EPA relationship with Monsanto under scrutiny in Roundup trial

In new court filings, plaintiffs in a class-action lawsuit that claims Roundup causes non-Hodgkin lymphoma and other cancers are alleging that there has been collusion between the EPA and Monsanto, the maker of the weedkiller. The plaintiffs have petitioned to depose Jess Rowland, the EPA’s recently retired deputy division director.

The allegation is based on a letter dated March 4, 2013, written by the late EPA senior toxicologist Marion Copley, in which she concludes that, “It is essentially certain that glyphosate causes cancer,” directly contradicting the agency’s 1991 ruling that glyphosate is not carcinogenic to humans.

In the letter, Copley accuses Rowland of behaving unethically, intimidating staff, and changing reports to favor industry. “For once in your life, listen to me and don’t play your political conniving games with the science to favor the registrants,” she wrote. “For once do the right thing and don’t make decisions based on how it affects your bonus.”

Lawyers for the plaintiffs are heralding the letter as a “potentially explosive new development.”

Two years after Copley wrote the letter, the World Health Organization’s International Agency for Research on Cancer (IARC) classified glyphosate as “probably carcinogenic to humans.” Monsanto, the world’s leading producer of glyphosate-based herbicides, has aggressively challenged that ruling. On its website, the company states: “Based on the overwhelming weight of evidence, Monsanto strongly disagrees with IARC’s classification of glyphosate. Importantly, IARC overlooked decades of thorough and science-based analysis by regulatory agencies around the world and selectively interpreted data to arrive at its classification of glyphosate. No regulatory agency in the world considers glyphosate to be a carcinogen.”

Several countries, including Colombia, El Salvador, Sri Lanka, Bermuda, and the Netherlands have responded to the IARC cancer listing by banning the sale of Roundup and other herbicides that contain glyphosate. Argentina, Brazil, and Germany are considering bans, and France banned their use in home gardens.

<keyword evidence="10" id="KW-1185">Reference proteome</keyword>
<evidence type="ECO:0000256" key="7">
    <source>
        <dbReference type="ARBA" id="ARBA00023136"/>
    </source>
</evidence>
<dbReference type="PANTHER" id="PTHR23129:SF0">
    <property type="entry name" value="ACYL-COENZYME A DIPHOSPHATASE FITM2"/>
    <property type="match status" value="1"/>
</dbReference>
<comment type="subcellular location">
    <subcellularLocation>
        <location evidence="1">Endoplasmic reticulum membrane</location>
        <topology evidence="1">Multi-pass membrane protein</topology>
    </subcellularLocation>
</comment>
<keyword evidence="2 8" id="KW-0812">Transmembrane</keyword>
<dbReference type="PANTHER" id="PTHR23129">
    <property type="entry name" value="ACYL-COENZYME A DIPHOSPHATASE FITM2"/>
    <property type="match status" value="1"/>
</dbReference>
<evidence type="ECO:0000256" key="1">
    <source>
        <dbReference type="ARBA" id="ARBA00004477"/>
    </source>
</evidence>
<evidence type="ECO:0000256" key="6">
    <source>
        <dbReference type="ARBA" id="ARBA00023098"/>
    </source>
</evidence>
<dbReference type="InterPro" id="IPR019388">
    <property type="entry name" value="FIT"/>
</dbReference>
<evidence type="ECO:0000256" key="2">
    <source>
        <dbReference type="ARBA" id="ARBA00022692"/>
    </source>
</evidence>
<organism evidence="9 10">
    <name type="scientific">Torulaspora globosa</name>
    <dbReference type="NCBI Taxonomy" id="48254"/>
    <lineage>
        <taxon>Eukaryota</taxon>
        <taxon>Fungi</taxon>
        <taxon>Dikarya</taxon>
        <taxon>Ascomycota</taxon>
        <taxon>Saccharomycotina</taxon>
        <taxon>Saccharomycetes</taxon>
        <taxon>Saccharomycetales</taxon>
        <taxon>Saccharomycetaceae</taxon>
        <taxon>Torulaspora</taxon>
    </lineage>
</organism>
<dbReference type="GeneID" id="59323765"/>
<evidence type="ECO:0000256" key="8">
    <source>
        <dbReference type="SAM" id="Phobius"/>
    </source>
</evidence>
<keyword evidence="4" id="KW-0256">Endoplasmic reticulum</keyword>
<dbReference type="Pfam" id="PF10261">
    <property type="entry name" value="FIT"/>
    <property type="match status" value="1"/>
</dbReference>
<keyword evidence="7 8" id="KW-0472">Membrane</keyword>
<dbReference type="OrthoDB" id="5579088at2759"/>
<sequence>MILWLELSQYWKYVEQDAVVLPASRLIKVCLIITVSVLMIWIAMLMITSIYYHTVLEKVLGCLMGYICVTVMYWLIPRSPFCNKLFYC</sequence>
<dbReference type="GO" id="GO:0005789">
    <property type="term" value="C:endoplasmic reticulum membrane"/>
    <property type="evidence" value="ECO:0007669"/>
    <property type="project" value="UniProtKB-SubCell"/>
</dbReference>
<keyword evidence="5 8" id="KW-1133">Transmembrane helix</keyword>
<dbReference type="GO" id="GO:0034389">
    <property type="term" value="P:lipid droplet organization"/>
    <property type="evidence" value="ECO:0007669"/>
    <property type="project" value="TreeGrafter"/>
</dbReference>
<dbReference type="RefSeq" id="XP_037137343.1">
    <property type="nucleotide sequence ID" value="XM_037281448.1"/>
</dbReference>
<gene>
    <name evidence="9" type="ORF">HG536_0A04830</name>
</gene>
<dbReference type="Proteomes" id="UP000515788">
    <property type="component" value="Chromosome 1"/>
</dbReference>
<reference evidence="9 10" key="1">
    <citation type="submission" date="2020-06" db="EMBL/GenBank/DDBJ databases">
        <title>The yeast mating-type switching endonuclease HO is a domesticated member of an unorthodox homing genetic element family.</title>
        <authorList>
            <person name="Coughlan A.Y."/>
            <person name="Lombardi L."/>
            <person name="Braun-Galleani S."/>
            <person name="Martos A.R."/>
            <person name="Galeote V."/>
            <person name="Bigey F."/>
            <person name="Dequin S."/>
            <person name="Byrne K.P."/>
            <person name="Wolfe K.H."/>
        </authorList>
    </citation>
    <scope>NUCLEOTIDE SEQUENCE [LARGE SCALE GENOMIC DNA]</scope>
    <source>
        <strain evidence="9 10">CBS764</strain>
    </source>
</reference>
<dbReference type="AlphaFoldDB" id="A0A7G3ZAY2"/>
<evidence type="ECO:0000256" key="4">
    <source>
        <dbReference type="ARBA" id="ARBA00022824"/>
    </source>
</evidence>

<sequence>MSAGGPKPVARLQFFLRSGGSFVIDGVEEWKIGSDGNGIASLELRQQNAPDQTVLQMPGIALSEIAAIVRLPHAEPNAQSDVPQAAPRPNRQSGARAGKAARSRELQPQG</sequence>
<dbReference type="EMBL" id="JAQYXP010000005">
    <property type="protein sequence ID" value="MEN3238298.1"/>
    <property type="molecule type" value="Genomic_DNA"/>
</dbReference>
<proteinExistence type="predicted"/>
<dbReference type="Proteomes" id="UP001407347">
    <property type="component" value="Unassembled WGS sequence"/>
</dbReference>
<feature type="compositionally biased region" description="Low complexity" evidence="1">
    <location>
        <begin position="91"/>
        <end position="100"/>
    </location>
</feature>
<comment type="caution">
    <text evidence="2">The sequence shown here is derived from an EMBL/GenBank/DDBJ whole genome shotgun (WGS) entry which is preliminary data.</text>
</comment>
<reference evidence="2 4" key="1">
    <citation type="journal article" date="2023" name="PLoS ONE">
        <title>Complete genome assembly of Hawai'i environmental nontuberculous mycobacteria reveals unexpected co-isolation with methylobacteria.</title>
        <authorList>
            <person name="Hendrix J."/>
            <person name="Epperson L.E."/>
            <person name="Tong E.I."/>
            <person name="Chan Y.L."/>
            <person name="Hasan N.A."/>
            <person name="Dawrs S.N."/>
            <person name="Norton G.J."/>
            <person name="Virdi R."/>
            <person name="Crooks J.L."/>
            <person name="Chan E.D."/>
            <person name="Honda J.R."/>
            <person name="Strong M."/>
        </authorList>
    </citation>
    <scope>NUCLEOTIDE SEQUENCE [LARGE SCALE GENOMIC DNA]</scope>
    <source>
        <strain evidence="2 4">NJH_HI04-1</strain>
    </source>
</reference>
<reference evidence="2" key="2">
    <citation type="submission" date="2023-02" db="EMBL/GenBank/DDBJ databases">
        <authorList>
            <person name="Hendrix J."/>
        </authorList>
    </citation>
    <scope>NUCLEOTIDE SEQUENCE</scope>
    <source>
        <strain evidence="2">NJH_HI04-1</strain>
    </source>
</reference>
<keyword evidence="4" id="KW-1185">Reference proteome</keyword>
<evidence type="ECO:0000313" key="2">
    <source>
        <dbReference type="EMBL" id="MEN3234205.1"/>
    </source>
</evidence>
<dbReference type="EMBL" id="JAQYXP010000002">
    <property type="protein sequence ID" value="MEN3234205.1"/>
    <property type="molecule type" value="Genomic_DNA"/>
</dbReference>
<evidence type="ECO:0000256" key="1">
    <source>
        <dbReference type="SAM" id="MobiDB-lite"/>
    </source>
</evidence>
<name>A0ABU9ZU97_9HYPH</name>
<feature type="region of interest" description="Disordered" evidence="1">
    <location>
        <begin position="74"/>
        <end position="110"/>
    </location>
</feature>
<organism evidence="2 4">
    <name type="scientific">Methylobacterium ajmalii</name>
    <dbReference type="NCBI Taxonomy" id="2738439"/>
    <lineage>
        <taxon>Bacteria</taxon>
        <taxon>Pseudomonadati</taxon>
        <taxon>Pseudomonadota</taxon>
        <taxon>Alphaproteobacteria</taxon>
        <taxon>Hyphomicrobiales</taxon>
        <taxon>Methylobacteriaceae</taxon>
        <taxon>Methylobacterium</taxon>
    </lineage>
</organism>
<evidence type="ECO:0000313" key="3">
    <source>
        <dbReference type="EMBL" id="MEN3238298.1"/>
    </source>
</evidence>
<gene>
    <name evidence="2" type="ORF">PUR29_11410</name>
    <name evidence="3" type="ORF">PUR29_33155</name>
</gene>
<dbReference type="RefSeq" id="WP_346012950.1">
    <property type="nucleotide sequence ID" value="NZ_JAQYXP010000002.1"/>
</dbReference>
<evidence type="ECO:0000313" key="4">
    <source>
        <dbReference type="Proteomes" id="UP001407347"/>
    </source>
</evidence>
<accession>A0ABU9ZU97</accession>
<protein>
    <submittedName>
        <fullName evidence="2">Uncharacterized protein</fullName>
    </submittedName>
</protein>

Monsanto has consistently pointed to the EPA’s determination that glyphosate is not carcinogenic to refute studies suggesting otherwise. However, the Copley letter could undercut the legitimacy of reports published by the agency. And in a move that further raised suspicions, the EPA in May 2016 released a new report that concluded glyphosate is not likely to be carcinogenic to humans, but then retracted the document only days later. Rowland, a lead author of that report, simultaneously retired. The agency initially said it would republish its findings on glyphosate in late 2016, but now forecasts the release for later in 2017. Still, Monsanto touts the findings from the leaked report as further evidence that its product is safe.

In addition to the petition to depose Rowland, plaintiffs also have called for testimony from a number of toxicologists who currently or previously worked for Monsanto. They include Mark Martens, a former employee based in Europe who now helps produce webinars that advocate the company’s position on Roundup and cancer. The filings express that Martens also advocates for Monsanto at hearings in front of European Regulatory bodies currently assessing the carcinogenicity of glyphosate. “Dr. Martens, in addition to his essential historical knowledge about glyphosate, also has up-to-date knowledge about the carcinogenicity of glyphosate,” the plaintiffs assert. Monsanto counters that neither Martens’ deposition nor documents in his possession will offer anything new on the dispute over Roundup.

To further support the relevance of Martens’ testimony, the plaintiffs report that he has unique knowledge of the “potential toxicity of the surfactants used in Roundup.” Surfactants are agents that help the herbicide penetrate plants, and this knowledge is relevant because while glyphosate is the key ingredient in the product, it is not the only chemical in the mix. While many scientific studies on rats and mice have tested the toxicity of glyphosate, only a few have considered the product’s full formula. In the weeks ahead, plaintiffs will likely argue that those limited studies provide evidence that the full formula of Roundup is in fact many times more toxic than glyphosate alone.

Rene Ebersole writes and edits articles about science, health, and the environment for such publications as Outside, Modern Farmer, Popular Science, and Audubon.